How to Care for a Japanese Elm Tree


The Japanese elm tree actually encompasses several different types of native Japanese elms, all of which are stronger than American elms. In addition, the trees are quite beautiful, with smooth, gray bark and an attractive, umbrella-shaped canopy. For these reasons, Japanese elm trees are becoming more and more popular with American gardeners, who are replacing their disease-prone elms with these hardier trees. Care instructions for Japanese elm trees are the same regardless of the specific variety.

Step 1

Plant your Japanese elm tree in a sunny location, with well-draining, loamy soil that has a pH level of between 5.5 to 8.0. The tree can withstand cold temperatures and is hardy to USDA Zone 2. While the Japanese elm can grow in hard, clay soil, the growth will be a lot slower than if it is provided with rich, loose soil.

Step 2

Water your Japanese elm tree at the edge of the canopy and not the base of the trunk. Like all elms, the root hairs of the Japanese elm, which absorb moisture and nutrients from the soil, are found at the very tips of the roots. These roots usually reach the edge of the tree's canopy. Place a drip hose in this area and give the tree a long, slow watering during periods of extended drought.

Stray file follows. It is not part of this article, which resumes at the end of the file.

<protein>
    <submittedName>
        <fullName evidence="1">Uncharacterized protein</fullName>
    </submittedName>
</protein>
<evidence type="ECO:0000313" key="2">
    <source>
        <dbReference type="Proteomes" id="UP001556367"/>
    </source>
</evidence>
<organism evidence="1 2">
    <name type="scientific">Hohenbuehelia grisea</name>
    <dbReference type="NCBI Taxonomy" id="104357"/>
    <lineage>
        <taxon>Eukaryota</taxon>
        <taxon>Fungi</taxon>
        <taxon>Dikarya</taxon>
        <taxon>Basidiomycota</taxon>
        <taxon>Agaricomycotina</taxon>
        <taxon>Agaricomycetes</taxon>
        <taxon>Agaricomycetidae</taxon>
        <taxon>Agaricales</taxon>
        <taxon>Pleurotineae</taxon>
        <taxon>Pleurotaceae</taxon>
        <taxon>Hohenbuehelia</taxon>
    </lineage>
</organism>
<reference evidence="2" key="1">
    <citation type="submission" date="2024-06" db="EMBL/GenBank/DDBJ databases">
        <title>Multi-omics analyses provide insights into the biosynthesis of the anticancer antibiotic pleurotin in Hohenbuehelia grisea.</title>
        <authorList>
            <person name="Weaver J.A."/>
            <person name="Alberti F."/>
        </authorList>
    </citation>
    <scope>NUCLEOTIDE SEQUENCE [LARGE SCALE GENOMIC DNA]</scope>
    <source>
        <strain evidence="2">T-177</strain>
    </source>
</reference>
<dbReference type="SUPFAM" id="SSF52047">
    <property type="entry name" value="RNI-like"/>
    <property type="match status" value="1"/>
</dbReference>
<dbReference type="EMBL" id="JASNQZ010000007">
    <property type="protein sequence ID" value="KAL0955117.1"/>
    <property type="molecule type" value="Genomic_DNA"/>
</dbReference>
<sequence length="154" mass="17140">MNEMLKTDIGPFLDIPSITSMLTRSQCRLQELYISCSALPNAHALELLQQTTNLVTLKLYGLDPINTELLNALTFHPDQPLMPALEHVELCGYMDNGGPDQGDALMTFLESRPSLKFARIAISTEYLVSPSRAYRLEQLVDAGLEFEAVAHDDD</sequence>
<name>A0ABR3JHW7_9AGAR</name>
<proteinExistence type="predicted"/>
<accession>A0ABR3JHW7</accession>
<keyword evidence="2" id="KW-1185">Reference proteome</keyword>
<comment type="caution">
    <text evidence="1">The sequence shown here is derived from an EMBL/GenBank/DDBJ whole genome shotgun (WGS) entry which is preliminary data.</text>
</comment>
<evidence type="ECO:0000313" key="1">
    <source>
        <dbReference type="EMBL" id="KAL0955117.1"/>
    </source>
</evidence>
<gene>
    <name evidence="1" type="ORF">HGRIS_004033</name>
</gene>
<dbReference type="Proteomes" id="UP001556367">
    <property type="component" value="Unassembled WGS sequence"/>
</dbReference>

Step 3

Remove all weeds found under the tree's canopy, and keep the area weed-free. These weeds will compete with the tree for nutrients and water found in the soil.

Step 4

Prune away any dead or diseased branches each fall. In the spring, look for signs of pest infestation or fungal diseases, such as holes or spots on the leaves, and treat with a fungicide or pesticide.

Things You'll Need

  • Drip hose
  • Pruning shears


  • Mother Earth's Garden: Japanese Elm
  • North Dakota State University: Japanese Elm
  • Elm Care: Watering

Who Can Help

  • USDA: Japanese Elm
Keywords: how to care for, Japanese elm tree, Ulmus davidiana Japonica

About this Author

April Sanders has been a writer and educator for 11 years. She is a published curriculum writer and has provided academic content for several subscription databases. Sanders holds a Bachelor of Arts degree in social psychology and a Master's degree in information sciences and technology.